CCP has a really long history. It emerged in the mid 1980s and it was the coming together of the fine artists that used photography. There were four distinct groups of photographers that came together. There were the artists, the journalistic photographers, the commercial photographers and the community based photographers. They lobbied the state government to come together to find a space that would be a place to present and exhibit photography, as well as a resource centre to share technical skill and ideas. I was new to CCP and I really wanted to touch on that history and directly engage with those commercial photographers that we hadn’t seen in the CCP program very often. I was really interested in these photographers that are taking photographs every day, they are working to a brief, they’re attempting to communicate someone else’s visions. And I was really interested to see the photographs they took for themselves; what drove them to pick up the camera outside of their work hours or to continue their passion for photography? We wanted an opportunity to celebrate their practice and bring them together. CCP had a history of presenting a fundraising exhibition where we would go and ask each of the artists that had exhibited in the past to give us an artwork that we could sell that would then support CCP financially. We wanted to change the way that we did that, and we wanted to not necessarily keep going back to and asking the same community to support us but to touch all of the communities of CCP and ask for their support. It was an opportunity — what we were attempting to do is build a commercial marketplace for the work that commercial photographers were already making and to really highlight them; to talk about the skill and passion they bring to their commercial photography.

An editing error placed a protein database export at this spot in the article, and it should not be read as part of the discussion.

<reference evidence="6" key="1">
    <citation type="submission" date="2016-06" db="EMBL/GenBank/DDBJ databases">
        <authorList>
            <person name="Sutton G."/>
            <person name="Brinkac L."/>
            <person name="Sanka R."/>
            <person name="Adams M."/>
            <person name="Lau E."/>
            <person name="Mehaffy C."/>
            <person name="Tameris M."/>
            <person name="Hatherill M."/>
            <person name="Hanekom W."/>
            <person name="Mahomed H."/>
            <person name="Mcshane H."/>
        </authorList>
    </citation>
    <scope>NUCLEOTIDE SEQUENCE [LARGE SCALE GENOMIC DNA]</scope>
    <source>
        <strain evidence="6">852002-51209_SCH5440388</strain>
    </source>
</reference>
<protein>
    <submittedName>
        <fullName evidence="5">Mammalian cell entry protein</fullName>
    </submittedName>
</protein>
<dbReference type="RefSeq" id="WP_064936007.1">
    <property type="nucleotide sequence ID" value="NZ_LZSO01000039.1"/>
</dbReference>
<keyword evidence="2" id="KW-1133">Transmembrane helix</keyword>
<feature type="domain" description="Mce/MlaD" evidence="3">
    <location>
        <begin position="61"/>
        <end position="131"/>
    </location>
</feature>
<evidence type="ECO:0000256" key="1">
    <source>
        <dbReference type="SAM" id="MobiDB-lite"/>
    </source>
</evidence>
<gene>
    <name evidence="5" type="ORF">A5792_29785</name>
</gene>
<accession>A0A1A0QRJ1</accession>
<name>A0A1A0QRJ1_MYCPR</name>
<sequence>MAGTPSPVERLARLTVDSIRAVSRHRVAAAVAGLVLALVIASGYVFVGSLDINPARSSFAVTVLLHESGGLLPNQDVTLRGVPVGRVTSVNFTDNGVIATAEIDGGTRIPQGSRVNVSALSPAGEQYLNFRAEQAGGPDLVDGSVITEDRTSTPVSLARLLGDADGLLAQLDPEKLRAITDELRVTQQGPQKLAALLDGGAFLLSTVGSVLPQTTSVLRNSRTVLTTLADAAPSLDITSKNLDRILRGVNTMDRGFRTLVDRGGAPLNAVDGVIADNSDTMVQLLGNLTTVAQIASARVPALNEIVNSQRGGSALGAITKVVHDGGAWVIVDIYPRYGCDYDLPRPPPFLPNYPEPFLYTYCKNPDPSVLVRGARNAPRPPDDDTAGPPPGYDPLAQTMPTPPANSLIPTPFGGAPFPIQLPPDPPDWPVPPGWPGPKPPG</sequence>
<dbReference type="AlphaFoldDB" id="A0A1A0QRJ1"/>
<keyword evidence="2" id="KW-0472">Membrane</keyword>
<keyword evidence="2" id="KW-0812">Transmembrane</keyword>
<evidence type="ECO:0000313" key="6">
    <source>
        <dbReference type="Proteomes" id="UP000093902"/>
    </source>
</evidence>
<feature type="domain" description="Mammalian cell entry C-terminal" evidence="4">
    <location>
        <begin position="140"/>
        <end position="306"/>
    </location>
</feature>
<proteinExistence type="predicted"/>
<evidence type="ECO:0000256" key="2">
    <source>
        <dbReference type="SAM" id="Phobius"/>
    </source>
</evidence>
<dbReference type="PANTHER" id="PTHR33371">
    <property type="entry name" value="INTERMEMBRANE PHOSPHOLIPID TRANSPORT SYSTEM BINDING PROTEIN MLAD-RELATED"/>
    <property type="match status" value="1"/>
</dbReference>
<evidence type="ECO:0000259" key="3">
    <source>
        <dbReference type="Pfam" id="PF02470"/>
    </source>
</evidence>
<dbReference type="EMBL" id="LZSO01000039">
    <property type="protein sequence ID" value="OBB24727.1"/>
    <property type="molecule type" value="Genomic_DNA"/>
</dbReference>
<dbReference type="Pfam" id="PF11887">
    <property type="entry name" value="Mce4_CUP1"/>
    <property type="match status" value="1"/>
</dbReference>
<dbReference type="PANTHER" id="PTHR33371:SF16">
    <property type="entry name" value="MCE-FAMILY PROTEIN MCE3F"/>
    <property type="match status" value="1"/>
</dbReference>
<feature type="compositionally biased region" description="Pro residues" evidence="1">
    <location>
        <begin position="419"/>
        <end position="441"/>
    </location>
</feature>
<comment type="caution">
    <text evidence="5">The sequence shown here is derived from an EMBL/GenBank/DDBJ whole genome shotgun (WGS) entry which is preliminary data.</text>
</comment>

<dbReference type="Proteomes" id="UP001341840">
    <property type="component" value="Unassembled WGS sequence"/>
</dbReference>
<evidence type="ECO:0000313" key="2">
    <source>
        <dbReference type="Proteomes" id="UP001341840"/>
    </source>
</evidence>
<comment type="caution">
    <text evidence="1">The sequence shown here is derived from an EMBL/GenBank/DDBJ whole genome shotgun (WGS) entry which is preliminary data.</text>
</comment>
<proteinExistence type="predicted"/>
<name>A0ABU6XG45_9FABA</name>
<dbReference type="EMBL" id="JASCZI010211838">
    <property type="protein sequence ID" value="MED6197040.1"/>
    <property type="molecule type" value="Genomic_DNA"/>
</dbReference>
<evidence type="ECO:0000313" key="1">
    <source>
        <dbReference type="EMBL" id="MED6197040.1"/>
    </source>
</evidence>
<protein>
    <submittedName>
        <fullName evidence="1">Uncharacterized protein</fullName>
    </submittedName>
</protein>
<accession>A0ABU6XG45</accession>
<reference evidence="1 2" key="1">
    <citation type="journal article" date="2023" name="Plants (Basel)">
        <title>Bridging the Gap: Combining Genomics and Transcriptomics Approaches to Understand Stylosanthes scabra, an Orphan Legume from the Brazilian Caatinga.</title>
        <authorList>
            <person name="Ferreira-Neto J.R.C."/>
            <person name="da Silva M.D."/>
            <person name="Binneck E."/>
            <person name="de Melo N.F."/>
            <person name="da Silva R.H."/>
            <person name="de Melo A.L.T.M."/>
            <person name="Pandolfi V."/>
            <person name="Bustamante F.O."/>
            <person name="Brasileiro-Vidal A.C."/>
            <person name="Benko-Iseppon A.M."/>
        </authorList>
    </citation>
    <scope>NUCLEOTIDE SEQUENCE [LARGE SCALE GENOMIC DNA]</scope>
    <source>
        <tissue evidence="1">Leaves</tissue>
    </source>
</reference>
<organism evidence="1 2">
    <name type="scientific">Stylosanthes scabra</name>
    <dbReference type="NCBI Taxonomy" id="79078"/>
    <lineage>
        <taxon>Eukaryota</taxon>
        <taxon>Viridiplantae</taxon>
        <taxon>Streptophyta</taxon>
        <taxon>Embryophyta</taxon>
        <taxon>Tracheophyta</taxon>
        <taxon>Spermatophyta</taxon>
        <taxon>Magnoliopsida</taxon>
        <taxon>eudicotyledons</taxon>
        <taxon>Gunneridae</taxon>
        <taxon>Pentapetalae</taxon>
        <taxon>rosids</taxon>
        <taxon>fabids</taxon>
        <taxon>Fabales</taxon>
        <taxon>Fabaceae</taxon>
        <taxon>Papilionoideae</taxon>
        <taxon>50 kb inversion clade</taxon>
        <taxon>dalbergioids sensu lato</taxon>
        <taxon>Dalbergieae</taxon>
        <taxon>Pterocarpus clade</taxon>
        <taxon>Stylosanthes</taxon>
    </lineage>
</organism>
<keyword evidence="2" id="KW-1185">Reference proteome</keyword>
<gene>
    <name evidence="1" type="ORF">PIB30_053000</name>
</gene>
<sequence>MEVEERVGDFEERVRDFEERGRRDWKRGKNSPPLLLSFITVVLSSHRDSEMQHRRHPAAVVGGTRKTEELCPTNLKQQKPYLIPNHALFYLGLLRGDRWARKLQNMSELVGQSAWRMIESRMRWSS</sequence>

Rhys, I’d love to understand what the brief was and the outcome you were hoping to achieve?